Signifying Nothing

MacbethI spent the day—the whole day—doing things I will write about tomorrow. But I know how depressed you all get if I don’t provide something here to gnaw on. I was just thinking that Orson Welles and Shakespeare are very similar in that they burn so brightly at times but overall are disappointing (although one not nearly as so much as the other—regular readers will know which is which).

Macbeth is my favorite of Shakespeare’s plays, perhaps largely because I am rather conservative and Macbeth is the closest Shakespeare ever came to writing a classical tragedy. In addition to being the most watchable of his plays, Macbeth also has great moments.

Here is one of the best from the middle of Act 5. Macbeth’s world is falling apart and he has just been told of Lady Macbeth’s death. He speaks more truth than is heard in all the rest of Shakespeare:

She should have died hereafter;
There would have been a time for such a word.
Tomorrow, and tomorrow, and tomorrow,
Creeps in this petty pace from day to day,
To the last syllable of recorded time;
And all our yesterdays have lighted fools
The way to dusty death. Out, out, brief candle!
Life’s but a walking shadow, a poor player
That struts and frets his hour upon the stage
And then is heard no more. It is a tale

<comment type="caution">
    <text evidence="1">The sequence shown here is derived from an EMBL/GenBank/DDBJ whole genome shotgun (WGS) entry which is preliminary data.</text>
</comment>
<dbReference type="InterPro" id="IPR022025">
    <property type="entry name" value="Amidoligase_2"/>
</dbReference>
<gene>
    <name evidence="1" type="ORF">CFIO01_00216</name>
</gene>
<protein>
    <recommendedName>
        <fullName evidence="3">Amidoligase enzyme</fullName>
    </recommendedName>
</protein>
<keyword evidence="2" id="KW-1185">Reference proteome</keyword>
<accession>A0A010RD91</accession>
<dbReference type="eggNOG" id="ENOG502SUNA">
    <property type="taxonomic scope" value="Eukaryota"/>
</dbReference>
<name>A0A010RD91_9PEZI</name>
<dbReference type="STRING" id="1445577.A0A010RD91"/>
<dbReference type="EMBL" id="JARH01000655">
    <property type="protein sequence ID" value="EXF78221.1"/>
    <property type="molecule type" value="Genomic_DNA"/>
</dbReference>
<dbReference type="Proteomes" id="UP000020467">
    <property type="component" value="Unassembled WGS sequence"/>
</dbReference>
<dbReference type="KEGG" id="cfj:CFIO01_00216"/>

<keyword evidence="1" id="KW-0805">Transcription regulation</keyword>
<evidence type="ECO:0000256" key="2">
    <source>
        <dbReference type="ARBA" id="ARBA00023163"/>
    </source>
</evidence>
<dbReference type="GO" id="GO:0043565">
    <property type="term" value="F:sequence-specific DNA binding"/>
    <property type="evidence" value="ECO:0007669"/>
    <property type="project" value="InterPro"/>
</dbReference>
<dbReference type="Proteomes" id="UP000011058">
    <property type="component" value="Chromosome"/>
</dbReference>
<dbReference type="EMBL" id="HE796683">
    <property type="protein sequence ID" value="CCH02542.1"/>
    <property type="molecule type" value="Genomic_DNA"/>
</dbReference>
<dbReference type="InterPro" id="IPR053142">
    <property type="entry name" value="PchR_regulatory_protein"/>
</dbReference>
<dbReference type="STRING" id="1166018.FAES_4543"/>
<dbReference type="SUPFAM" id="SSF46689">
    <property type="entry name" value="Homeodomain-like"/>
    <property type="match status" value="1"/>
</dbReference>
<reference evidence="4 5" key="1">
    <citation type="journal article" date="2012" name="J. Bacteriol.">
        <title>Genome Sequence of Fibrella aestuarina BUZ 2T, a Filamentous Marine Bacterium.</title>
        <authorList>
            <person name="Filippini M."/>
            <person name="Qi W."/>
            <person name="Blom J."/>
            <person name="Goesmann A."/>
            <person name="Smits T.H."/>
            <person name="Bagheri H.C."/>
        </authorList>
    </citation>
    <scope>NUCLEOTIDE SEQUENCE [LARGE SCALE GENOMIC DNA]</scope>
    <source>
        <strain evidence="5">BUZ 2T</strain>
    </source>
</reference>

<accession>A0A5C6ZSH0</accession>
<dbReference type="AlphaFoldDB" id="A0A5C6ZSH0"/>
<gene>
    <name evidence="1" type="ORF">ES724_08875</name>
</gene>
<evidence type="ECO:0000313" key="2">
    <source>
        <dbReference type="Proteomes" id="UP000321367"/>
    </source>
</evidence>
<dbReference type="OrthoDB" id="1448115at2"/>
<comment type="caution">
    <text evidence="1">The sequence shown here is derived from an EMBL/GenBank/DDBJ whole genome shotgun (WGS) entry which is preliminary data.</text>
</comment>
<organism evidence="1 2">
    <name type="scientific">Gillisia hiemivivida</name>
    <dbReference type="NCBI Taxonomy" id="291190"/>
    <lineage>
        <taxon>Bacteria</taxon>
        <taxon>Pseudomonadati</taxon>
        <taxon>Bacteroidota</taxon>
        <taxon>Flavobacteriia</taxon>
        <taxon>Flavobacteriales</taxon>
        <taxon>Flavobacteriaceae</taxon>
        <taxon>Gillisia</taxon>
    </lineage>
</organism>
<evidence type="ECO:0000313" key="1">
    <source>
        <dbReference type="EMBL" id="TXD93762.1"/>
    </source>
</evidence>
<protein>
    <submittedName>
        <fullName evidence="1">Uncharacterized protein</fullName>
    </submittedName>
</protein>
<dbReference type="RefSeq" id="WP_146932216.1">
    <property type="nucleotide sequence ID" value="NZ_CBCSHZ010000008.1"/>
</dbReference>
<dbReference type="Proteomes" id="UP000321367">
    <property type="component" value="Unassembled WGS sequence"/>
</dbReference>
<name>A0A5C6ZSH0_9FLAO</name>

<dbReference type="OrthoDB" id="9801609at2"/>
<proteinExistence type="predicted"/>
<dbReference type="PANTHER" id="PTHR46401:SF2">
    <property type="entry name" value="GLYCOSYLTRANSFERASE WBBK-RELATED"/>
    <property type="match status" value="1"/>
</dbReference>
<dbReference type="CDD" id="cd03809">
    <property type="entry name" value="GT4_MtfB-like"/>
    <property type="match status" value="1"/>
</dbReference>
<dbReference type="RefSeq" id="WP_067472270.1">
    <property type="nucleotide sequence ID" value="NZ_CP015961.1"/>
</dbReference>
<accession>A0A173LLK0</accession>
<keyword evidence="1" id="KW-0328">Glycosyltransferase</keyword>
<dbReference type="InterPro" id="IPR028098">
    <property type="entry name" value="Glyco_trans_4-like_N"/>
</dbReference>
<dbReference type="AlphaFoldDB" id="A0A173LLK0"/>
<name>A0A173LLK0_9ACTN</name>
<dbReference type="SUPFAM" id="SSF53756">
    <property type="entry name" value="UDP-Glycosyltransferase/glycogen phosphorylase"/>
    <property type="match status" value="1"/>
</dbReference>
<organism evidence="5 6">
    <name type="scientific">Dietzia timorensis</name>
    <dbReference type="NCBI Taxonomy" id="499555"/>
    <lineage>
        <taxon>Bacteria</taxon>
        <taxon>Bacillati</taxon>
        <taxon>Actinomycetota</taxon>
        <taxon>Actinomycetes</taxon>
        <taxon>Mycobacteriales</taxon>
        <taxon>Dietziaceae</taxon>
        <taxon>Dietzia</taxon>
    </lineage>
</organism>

Told by an idiot, full of sound and fury
Signifying nothing.

Here is Ian McKellen doing his thang the only way he can do it:

The bitterness of it! Yea team!

Update (Right Away)

I’m no Patrick Stewart fan, but his version of this speech is really worth checking out. It is light on the bitterness and heavy on the sadness. It is always interesting to see how great actors do the same text.

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About Frank Moraes

Frank Moraes is a freelance writer and editor online and in print. He is educated as a scientist with a PhD in Atmospheric Physics. He has worked in climate science, remote sensing, throughout the computer industry, and as a college physics instructor. Find out more at About Frank Moraes.

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